In a bid to express their condolences for Talaat Shabib, a civilian who reportedly died at the hands of police, Luxor security officials organized a vigil on Saturday, according to news reports. Meanwhile, the Ministry of Interior has said it is investigating an array of cases of a similar nature.
The vigil, which was organized by the Luxor Security Directorate with the leadership of Assistant to the Ministry of Interior Essam El Hamali, is seen as an effort from officials to rehabilitate the security apparatus’ image as incidents of police torture and brutality have spiked.
According to privately-owned Youm7, the vigil organizers held up a banner expressing Luxor police’s support for ongoing investigations in the incident and its “complete readiness” to “apply the law” to any individuals found to be involved in the assault on Shabib, “if even with a hurtful word”.
مدير امن الاقصر و رجاله بيعزوا فى طلعت شبيب و بيقول عليه فقيد عالرغم ان من يومين بس كان بيقولوا للاعلام انه تاجر مخدرات
— Zeinobia (@Zeinobia) November 28, 2015
Translation: Luxor’s security director and his men mourned Talaat Shabib and called him deceased even though just two days ago they were telling media that he was a drug dealer
Last week, Luxor citizens took to the streets to express their outrage at Shabib’s death, leading to clashes between the citizens and police forces and the arrest of 24 demonstrators, who were later released.
According to a statement released after Shabib’s death, the head of Luxor’s Security Directorate said Shabib was arrested on suspicion of possession of narcotics and was a drug dealer with a criminal record. Shabib’s family denied the claims and said he actually made a living selling papyrus at Luxor’s ancient temples, state media Al-Ahram Online reported. The prosecutor-general has opened an investigation into the matter.
A similar incident occurred in Ismailia on Thursday, when a police officer entered a pharmacy and assaulted Afifi Hossni, the veterinarian managing the pharmacy, before allegedly taking him to the police station and beating him to death there.
According to independently owned Daily News Egypt, the Ismailia Security Directorate said Hossni suffered from a stroke while at the station, which is what led to his death. The Directorate also said Hossni was arrested on suspicions of possessing and dispensing narcotics through his pharmacy.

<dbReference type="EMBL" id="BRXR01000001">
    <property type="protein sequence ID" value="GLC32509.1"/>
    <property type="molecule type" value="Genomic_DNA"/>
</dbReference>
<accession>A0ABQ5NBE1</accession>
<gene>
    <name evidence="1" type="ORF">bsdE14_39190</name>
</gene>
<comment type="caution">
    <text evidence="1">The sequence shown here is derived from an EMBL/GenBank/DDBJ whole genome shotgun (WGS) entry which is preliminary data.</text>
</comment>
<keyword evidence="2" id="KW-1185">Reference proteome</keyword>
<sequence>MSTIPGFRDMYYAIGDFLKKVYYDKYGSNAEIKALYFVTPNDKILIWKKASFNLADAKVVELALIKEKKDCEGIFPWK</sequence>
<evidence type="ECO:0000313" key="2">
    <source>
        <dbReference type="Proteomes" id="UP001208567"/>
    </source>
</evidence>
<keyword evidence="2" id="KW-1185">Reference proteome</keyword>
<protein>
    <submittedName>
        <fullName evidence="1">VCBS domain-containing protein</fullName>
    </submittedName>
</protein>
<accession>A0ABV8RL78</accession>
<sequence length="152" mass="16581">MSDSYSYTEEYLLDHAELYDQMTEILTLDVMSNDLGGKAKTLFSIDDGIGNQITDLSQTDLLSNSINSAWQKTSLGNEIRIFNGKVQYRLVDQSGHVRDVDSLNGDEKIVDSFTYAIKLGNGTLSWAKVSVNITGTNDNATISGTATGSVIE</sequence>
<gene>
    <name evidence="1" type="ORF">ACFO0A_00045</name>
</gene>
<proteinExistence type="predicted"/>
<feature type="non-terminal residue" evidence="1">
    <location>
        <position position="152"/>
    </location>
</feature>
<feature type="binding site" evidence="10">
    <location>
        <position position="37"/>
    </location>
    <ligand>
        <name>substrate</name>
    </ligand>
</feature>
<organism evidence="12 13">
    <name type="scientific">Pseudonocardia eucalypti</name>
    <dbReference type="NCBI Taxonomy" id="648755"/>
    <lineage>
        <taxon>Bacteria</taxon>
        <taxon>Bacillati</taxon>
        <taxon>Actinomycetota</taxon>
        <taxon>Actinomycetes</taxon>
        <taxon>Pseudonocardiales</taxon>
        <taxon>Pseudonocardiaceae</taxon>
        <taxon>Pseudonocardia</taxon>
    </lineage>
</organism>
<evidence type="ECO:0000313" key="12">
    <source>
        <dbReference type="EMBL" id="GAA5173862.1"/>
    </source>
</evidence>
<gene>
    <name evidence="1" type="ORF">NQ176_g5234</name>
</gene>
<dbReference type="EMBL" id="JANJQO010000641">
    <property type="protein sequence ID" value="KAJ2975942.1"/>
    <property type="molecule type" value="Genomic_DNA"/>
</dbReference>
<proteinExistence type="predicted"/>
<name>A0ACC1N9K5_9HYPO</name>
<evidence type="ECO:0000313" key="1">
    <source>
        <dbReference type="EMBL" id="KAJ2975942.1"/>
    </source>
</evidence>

However, the Ministry of Interior has stated that the accused officer has been suspended from his post, pending an investigation into the incident.
On May 2 of this year, Sayed El-Kosbary was arrested in Rosetta, in El Beheira governorate, without being formally charged. Over the following three days, El-Kosbary was allegedly beaten and tortured several times at the hands of police officers. On May 5, he was transferred to a hospital but was pronounced dead on arriving.
The case against the police officers is currently underway and the verdict is due to be issued on December 10, according to Daily News Egypt.
Earlier this year, Egyptian President Abdel Fattah El-Sisi apologized for the human rights abuses committed by police forces.
“I apologize to every Egyptian citizen who has been subjected to any abuse. I am accountable for anything that happens to an Egyptian citizen,” El-Sisi said in June, after a police officer beat a lawyer with a shoe.
Nobel Peace Prize laureate and former Egyptian Vice President Mohamed El Baradei spoke out via Twitter against the most recent series of abuse incidents, saying “exceptional circumstances” do not serve as a valid pretext for torture.
فى كل مجتمع لديه قدر من الانسانية، وطبقا لاتفاقية الامم المتحدة لمناهضة التعذيب : لايجوز التذرع بأية ظروف استثنائية أيا كانت كمبرر للتعذيب. — Mohamed ElBaradei (@ElBaradei) November 27, 2015
Translation: In every community with some humanity, and in accordance with the United Nations Convention Against Torture: it is forbidden to use exceptional circumstances, whatever they are, as a pretext for torture.
El Baradei has spoken out against police brutality in the past. In June 2010, he led an anti-torture rally in Alexandria calling for an end to the state of emergency that saw police torture and brutality go unpunished.
Incidents of police brutality and the lack of accountability were among the driving forces behind the January 25, 2011 revolution. In June 2010, Khaled Said, a citizen of Alexandria was beaten to death by plainclothes police officers outside a local Internet café. At the time, the Ministry of Interior stated Said died of asphyxiation caused by swallowing a bag of narcotics.
A picture of Said’s battered face began circulating the Internet and a Facebook page, “We Are All Khaled Said,” attracted hundreds of thousands of followers. The page has been viewed as a catalyst of the 2011 revolution, as it increased awareness of police brutality under former President Hosni Mubarak’s rule.
Under the 2014 constitution, passed a few short months into El-Sisi’s tenure as president, “Torture in all forms and types is a crime that is not subject to prescription” (Article 52). Article 55 also holds that individuals who are arrested or detained may not be tortured or otherwise subject to physical or moral harm.